« ZurückWeiter »
1870-71 ; Mr. Joseph Bonomi, for many years the Curator of the Soane Museum, and the first hieroglyphic draughtsman of his day; Mr. ). Hain Friswell, author of “The Gentle Life'; Mr. H. T. Riley, who edited the “Memorials of London in the Thirteenth, Fourteenth, and Fifteenth Centuries, printed in 1868, and was for several years a contributor to the Atheneum ; Lord John Russell-_"the old familiar name, more likely to remain attached to his memory than the later 'ear?'”; Sir Thomas Duffus Hardy, Deputy Keeper of the Public Records ; Sir George Back, a link between the Arctic exploration of the past and present generation, who served with Franklin in the Trent in 1818, and on his return from an Arctic expedition in 1833-5 "received the exceptional honour (which the king, William the Fourth, and he alone enjoyed) of being promoted to the rank of Captain by a special order in Council”; Dr. Abraham Benisch, author of Judaism Surveyed,' who was for a number of years editor of the Jewish Chronicle; the Rev. George Gilfillan, author of ' A Gallery of Literary Portraits' and 'Bards of the Bible,' and under whose superintendence Mr. Nichol, of Edinburgh, published his wellknown octavo edition of the British poets ; Dr. R. Willis, who published lives both of
Spinoza and Servetus; Sir Richard John Griffith, Bart., the eminent geologist and engineer; Mr. Thomas Belt, the well-known traveller, naturalist, and geologist, who died at Denver, Colorado; Mr. David Laing, "who for a large portion of the century has been known for his extensive knowledge of historical and antiquarian matters connected with Scotland "; Canon Raines, the antiquary, who bequeathed fifty folio volumes of Lancashire MSS. to the Chetham Library; and Dr. Blakey.
THE ATHENAEUM, 1879—1882.
1879. The six illustrated volumes of ' Old and New
•Oldand New Loncl0n' the first two volumes by Walter London. T~j J
Thornbury, and the remaining four by Edward
Walford, are reviewed on the 15th of February. "The antiquities of the City proper are exhaustively described Cheapside, with its cross and
its two conduits, forms a most interesting record, and Mr. Thornbury tells many a merry jest and some tragic tales connected with the history of departed Lord Mayors. In 1681 the Duke of York had sufficient influence to put a Lord Mayor (Sir Patience Ward) in the pillory, and to get at the same time, from a venal jury, the preposterous sum of 100,000/. as damages in an action of slander which he brought against Alderman and Sheriff Pilkington. We are reminded that the City did not forget those things when the Revolution came. The 'dagger' in the City arms docs not represent the historic weapon of Sir William Walworth, as popularly supposed, but the sword of St. Paul, the City's patron saint.
It would take columns to follow Mr.
Walford through the West End and the suburbs, but we have said enough to show that 'Old and New London' is a book of no ordinary interest, and that it is capable of being made almost all that an itinerary should be."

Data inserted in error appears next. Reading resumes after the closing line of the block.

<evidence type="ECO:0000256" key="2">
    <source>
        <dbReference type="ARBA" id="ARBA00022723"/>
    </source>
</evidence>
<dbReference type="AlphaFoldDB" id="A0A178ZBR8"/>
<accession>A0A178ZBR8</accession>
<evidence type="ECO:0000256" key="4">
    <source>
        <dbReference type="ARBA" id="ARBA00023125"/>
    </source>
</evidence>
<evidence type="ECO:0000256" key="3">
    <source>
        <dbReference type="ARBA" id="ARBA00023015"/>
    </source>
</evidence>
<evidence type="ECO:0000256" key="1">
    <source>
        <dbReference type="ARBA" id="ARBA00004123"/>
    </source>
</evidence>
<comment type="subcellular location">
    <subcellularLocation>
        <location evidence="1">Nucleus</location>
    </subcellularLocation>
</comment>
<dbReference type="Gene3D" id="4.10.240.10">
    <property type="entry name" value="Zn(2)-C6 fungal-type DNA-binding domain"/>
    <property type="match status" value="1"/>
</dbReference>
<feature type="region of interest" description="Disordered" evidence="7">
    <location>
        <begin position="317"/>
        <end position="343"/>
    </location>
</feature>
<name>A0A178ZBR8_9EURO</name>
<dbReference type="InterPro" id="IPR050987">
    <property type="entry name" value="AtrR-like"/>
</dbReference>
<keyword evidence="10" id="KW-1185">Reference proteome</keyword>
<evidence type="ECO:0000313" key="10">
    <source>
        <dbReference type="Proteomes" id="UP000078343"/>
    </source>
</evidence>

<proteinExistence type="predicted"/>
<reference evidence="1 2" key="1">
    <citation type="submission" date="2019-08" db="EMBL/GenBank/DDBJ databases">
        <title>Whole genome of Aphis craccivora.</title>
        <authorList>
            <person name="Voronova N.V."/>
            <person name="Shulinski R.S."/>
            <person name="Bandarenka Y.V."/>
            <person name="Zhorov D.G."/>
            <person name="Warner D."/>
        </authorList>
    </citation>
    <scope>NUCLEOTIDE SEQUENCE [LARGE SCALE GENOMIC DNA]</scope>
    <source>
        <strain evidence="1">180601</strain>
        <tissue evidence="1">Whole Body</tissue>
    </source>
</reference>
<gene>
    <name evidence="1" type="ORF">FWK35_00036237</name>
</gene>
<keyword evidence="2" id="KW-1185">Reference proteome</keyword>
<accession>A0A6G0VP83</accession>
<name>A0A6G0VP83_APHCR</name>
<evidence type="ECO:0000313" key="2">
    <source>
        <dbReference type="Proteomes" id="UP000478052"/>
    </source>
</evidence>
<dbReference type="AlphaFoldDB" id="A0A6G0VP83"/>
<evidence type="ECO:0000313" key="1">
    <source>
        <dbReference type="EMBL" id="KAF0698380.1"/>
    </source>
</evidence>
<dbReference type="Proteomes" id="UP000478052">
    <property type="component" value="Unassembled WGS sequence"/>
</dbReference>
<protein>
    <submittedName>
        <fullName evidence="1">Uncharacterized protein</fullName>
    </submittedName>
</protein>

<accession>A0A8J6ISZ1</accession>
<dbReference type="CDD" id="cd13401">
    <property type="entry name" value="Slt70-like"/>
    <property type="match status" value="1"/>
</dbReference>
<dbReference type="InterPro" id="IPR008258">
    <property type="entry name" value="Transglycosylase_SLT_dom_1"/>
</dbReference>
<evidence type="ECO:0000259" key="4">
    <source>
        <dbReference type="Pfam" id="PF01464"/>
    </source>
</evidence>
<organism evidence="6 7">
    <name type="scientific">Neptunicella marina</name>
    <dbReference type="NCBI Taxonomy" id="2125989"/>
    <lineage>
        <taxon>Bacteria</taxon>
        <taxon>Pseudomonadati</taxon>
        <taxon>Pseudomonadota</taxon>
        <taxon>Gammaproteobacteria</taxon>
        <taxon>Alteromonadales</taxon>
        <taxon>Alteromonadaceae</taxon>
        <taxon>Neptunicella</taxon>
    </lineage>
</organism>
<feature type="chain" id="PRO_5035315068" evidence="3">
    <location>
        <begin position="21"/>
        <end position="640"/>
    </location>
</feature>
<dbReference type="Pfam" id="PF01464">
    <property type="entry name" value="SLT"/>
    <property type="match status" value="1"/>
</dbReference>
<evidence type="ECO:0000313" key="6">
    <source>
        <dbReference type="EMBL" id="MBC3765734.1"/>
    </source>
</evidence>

The second volume of Mr. George Jacob Holy- 'History of ,,.TT. .„ .,. ., Co-operation,
oakes History of Co-operation is noticed on by Mr. G. J.
the 22nd of February. In this Mr. Holyoake HolJoake
deals with "what he. calls the constructive
period, or that between 1845 and 1878
Mr. Holyoake's general attitude may be
gathered from the last pages of his book.
He there distinctly states his strong opposition
to state socialism, and his opinion that those
men are mere adventurers wjio have tried to
teach the working people distrust of the middle
class, who are nearest to them in sympathy
and industry, and who alone stand between
the people and sole rule. 'When this distrust
was well diffused, these skilful professors of
sympathy with the people, who had been their
enemies in all their contests for freedom, asked
for their confidence at the poll, which, as soon
as it was obtained,' was used as a means to
personal government. 'State socialism means
the promise of a dinner, and the bullet whenever you ask for it Co-operation is the
discovery of the means by which an industrious man can provide his own dinner (without depriving any one else of his), and the certainty of eating it with pride, security, and independence.' Mr. Holyoake is an able and industrious friend of co-operation, and those who sympathize with it or who desire to understand it cannot do better than consult his book."*
Charlesj. Mr. Charles J. Wells died at Marseilles on Wells.
the 17th of February in his seventy-eighth year, and an obituary notice, by Mr. Theodore Watts, appears on the 8th of March. On the 8th of April, 1876, Mr. Watts had given an account of 'A New "Curiosity of Litera1 Joseph and ture,"' being the story of the book 'Joseph us Brethren. an(_l Brethren,' by Charles J. Wells. The work was first published, " under the pseudonym of H. L. Howard, by Whittakers, of Ave Maria Lane, in 1824." Wells went to live on the Continent, and "everybody, the author
* This book is at the present time (1888) in increasing demand. A few months back Mr. Holyoake sent a copy to the Prince of Wales, who in acknowledging it expressed the highest satisfaction to learn that the movement continues to make such encouraging and satisfactory progress.